When we were children, we were not aware of the differing opinions of people in the world. Our only experience was our parents, and we were probably not very aware of their differences. As we got older, we gradually became aware of differences in peoples beliefs and views. In high school or earlier, we probably began to have discussions with our friends. At some time in our life, we may have become alarmed, and questioned what we believe asking, “On who can we depend for the truth?”
The disciples had become accustomed to relying on Jesus. He showed himself to be a great teacher. In the years they were with him, their understanding of God, of themselves, and of love grew tremendously. Their time with him was an incredible experience of learning. As Jesus begins to talk about leaving them; they began to be troubled and afraid. How will they continue to grow in in understanding through the presence of Christ, of which they became accustomed? He assures them of a gift which brings them peace. They will be sent the Holy Spirit who will continue to guide them into all truth.
As we approach the celebration of the gift of the Holy Spirit, we begin to reflect on the significance of this gift. The disciples did not have to be troubled or afraid; God would give them peace; a reliable partner upon which to rely. Jesus promises them that the Holy Spirit will help them in two ways, to remind them of all that he taught them, and to continue to teach them all things. Both of these relate to a guarantee of living truth.
We hear of the action of the Holy Spirit in the first reading. Here we find a new circumstance arising; one which Christ himself had not dealt with. How would these disciples determine the will of God in this matter? Through the Holy Spirit, present and active in them.
Paul had been spreading the Gospel outside the Jewish territory. He was teaching them the core of the Gospel, but not about practicing Jewish customs such as circumcision. Circumcision was necessary for Jews, that was the truth they all grew up with; does God require it of non-Jews? Some preachers from Jerusalem came to the place Paul was teaching and said that they must; that non-Jews had to live by Jewish custom in order to be Christian. This caused “no little dissension and debate” says the Bible. The question was dividing the community. Paul and Barnabas decided to go where? And to do what? In order to get to the truth. They went back to the apostles. And what did the apostles do? They prayed for the help of the Holy Spirit.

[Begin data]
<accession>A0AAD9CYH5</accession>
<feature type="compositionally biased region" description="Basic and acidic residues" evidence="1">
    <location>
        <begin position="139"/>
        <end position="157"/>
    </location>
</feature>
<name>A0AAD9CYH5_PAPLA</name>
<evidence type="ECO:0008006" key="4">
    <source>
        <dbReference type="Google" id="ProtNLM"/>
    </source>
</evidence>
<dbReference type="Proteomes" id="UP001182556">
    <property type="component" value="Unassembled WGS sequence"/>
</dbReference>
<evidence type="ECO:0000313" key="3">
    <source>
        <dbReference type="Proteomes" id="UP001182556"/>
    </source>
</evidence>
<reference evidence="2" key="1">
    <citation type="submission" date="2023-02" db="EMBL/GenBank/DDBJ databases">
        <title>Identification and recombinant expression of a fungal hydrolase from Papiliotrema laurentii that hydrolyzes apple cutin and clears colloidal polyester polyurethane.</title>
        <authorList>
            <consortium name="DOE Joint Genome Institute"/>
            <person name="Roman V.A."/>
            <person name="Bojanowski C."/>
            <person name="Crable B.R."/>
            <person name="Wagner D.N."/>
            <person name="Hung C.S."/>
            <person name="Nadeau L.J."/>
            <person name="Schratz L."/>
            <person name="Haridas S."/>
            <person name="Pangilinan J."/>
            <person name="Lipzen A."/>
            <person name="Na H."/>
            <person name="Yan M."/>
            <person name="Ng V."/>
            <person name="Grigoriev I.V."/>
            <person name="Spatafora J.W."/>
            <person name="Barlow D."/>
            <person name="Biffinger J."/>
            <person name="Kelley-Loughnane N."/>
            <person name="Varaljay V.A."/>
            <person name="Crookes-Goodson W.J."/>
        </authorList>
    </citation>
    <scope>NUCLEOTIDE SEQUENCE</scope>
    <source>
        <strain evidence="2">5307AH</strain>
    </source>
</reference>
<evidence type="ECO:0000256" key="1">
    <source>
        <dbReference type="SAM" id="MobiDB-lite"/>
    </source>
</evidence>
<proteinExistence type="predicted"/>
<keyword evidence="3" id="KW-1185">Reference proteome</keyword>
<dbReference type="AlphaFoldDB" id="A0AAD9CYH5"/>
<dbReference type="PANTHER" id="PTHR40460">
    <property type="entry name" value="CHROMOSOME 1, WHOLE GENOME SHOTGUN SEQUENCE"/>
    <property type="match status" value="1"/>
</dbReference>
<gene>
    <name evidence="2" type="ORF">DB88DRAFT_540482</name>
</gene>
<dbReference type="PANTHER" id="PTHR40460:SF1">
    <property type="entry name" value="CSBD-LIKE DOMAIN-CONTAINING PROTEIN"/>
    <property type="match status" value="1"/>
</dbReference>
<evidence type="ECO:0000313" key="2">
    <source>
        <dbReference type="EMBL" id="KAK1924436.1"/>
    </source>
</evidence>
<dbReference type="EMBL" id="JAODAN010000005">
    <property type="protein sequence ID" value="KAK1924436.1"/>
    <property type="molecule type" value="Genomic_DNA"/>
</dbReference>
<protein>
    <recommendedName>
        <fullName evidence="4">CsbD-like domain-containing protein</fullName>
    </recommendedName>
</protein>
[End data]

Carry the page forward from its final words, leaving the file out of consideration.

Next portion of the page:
What happened then? The Holy Spirit helped them. Helped them to discern (i.e. to have access to) the will of God in this matter. They wrote, “It is the decision of the Holy Spirit and of us…”
What can we learn from this situation? The Holy Spirit will always lead the Church into truth; a deepening of her understanding of the mysteries of God, and also how to live in any particular circumstance. When “no little dissension and debate” arises, the bishops are to gather, to pray, and to be open to whatever “is the decision of the Holy Spirit.”
One of the wonderful gifts given to the disciples that day, one which brought peace to them where there was trouble and fear; was the presence of the Holy Spirit; and the guarantee that what they had learned from Christ would not be lost; and not only that, but that they would continue to grow in the truth until he comes again.
And why is it important to have access to the truth and to embrace it? The beginning sentences of the Gospel reveal that having access to the truth and being embracing it, is what gives us true intimacy with God, truly personal love. “Whoever loves me will keep my word, and my Father will love him, and we will come to him and make our dwelling with him.”
Thanks be to God for this wonderful gift to the Church, made by Christ. It is a unique and special gift given to her alone; that what she writes; what she proposes for us all to believe and for us all to live by; truly is the truth, the will and word of God. Speaking of the gift of the Holy Spirit, Christ says, “when it happens you may believe.” When it comes to anything necessary for our salvation; all matters of faith or morals, we may believe; and we must in order to have true intimacy and union with God, even now. When we ask, “On who can we depend for the truth?” We may have peace, knowing the answer.